Today’s School Spotlight is highlighting a great piece from State of the Re:Union’s contributor Mike McGrath with the National Civic League. This post on education elicited such a positive response, SOTRU would like to share it one more time for your ruminating pleasure.
Sacramento Focuses on Grade-Level Reading
I see that State of the Re:Union has been doing some reporting on Sacramento, California, exploring some of the tough challenges facing the community, so I thought I’d mention that Sacramento is joining the Campaign for Grade-Level Reading, a national effort to get more low income kids to read at grade level by third grade.
Last month, Mayor Kevin Johnson launched the Sacramento Reads! 3rd Grade Literacy Campaign, one of the largest community-wide reading initiatives in the United States. Currently only about 37 percent of third graders in Sacramento read at grade level. The goal of Sacramento Reads! is for 80 percent of third graders to be reading at grade level by 2020.
Sacramento’s ambitious plan is part of a collaborative effort by dozens of funders and nonprofit partners across the nation known as the Campaign for Grade-Level Reading. Other communities that have answered the call include New Britain, Connecticut; Springfield, Massachusetts and Los Angeles, California.
The campaign focuses on three preventable causes of the performance gap between low income readers and other students:
• The readiness gap: The fact that many low income kids who show up for school are already behind because they haven’t had as much access to books or high quality pre-kindergarten programs that help prepare students to learn.
• The attendance gap: I’ve already written a blog post about this problem. Research has found that one in 10 kindergarten and first grade students nationwide misses nearly a month of school each year in excused and unexcused absences.
• The summer slide (summer learning loss): Lots of students lose ground over the summer if they are not reading at home or engaged in enrichment programs.
The National Civic League has also joined this nationwide effort. Our part will be to encourage communities to address the reading gap by focusing the 2012 and 2015 All-America City Awards on grade level reading efforts. Ordinarily, the award programs let communities choose the issue areas they want to present to our jury of civic experts at the annual event. In 2012, we’ll be doing things a little differently.
In 2012, the All-America City Award program will be a little different. NCL is asking communities to develop comprehensive plans that focus on the three critical areas identified by the Campaign for Grade-Level Reading. Winners must demonstrate capacity to use data, deploy effective interventions, build strong cross‐sector partnerships, and mobilize public will to improve reading proficiency in the early grades.
Since the late 1990s, NCL has asked All-America City finalist communities to list at least one project that benefitted or engaged young people. Consequently, we’ve had more than a few past winners present reading or literacy projects.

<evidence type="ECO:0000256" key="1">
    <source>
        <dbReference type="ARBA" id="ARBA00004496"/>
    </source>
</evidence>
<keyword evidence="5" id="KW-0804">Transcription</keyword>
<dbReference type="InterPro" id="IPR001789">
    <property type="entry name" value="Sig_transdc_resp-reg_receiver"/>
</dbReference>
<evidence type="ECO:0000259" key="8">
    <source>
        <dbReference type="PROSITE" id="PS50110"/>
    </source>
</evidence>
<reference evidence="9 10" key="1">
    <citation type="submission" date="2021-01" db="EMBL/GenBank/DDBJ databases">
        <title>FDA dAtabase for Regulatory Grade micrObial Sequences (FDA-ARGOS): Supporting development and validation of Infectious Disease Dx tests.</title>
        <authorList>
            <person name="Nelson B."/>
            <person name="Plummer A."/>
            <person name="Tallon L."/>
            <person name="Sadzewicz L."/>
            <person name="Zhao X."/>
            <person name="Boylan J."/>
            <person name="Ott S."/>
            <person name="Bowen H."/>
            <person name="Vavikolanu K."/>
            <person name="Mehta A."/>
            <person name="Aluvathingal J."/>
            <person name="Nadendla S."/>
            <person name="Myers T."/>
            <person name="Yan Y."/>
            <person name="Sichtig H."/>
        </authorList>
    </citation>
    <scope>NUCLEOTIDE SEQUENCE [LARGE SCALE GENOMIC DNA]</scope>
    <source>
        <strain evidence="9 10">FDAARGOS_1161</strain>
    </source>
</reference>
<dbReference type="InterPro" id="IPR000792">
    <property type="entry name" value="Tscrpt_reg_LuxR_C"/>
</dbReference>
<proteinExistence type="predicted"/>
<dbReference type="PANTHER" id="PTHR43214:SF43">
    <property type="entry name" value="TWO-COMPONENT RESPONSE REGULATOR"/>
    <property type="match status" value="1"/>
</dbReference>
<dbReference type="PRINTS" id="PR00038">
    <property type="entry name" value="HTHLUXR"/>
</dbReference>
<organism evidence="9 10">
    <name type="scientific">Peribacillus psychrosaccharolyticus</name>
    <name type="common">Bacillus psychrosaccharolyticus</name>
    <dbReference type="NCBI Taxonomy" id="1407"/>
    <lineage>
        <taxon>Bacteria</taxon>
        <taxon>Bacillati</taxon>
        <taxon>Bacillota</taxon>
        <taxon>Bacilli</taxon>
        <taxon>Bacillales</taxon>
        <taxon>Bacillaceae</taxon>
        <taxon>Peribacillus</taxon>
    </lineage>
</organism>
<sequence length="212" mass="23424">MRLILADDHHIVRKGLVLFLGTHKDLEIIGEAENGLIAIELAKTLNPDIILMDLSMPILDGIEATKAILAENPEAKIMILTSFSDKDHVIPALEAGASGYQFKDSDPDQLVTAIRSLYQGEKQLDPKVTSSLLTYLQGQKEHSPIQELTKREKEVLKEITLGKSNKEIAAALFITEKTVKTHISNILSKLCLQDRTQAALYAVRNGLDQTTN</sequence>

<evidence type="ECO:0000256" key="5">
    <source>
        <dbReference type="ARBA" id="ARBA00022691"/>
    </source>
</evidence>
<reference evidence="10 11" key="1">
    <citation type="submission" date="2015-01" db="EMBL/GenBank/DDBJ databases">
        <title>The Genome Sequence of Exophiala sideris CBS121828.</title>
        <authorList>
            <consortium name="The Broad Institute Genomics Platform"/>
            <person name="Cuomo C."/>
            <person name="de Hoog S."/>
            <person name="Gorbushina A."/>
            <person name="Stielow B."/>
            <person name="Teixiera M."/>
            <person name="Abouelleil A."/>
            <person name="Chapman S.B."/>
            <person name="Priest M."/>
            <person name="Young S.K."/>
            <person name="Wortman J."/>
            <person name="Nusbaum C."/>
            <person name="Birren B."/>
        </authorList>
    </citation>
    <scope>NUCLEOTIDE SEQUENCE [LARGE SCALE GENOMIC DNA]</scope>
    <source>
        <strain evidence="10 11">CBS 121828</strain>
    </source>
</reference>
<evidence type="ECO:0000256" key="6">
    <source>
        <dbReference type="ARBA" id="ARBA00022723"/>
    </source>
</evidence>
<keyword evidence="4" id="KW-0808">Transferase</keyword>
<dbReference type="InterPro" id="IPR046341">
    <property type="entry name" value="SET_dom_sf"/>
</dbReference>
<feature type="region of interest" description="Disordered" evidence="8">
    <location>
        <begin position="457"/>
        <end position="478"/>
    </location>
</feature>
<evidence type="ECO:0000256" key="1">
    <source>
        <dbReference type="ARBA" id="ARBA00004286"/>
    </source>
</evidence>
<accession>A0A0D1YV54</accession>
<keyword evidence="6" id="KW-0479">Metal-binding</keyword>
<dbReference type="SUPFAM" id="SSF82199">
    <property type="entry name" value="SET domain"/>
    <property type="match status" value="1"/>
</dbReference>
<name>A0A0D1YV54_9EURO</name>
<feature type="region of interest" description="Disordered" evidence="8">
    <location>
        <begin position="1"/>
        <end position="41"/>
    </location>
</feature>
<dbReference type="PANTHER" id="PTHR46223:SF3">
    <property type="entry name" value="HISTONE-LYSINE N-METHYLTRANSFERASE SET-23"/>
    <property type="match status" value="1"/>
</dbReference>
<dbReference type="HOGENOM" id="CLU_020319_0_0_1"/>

For example: Marietta, Georgia, a winner in 2006, touted “Marietta Reads!” program. Participants selected books from approved lists and are tested on reading comprehension. Students earned points on the basis of the book’s difficulty and test scores. Goals were set for students at each grade level in all the city’s schools, and students earned awards by reaching those goals.
Hollywood, Florida, a winner in 2007, presented its “Born to Read” program, which positioned a fulltime librarian at the Memorial Primary Care Clinic, to interact with each family of young children. New families were given an application for a library card, a resource guide and a first book for the child. Families were given instructions on ways to encourage reading and this is reinforced with every subsequent visit to the clinic.
El Paso, Texas, a winner in 2010 has its annual Día de los Niños/ Día de Los Libros to improve literacy and health awareness in the community. The event involves a free giveaway of books and opportunities for young people to sign up for the Summer Reading Club.
Tupelo, Mississippi, a winner last year, featured two projects from the mayor’s task force on education: “Read Tupelo” which provides a morning of learning for approximately 400 four and five year olds, including art activities, a music demonstration with various instruments, and story time presented by local officials and volunteers. Another initiative provides every baby born at North Mississippi Medical Center’s Women’s Hospital a copy of the book, Goodnight Moon.
Our hope is that more and more communities will do what Sacramento is doing and organize community-based efforts to address the reading gap. (Another difference in 2012 is that the campaign and its partners are offering technical assistance and peer learning opportunities to cities that participate in the award process.) To qualify, communities must submit a letter of intent by October 14.
Because (thankfully) we are all different, we’d like to hear what your comments and thoughts are. Do you know of a unique school program that works for your community? If so, please, let us know.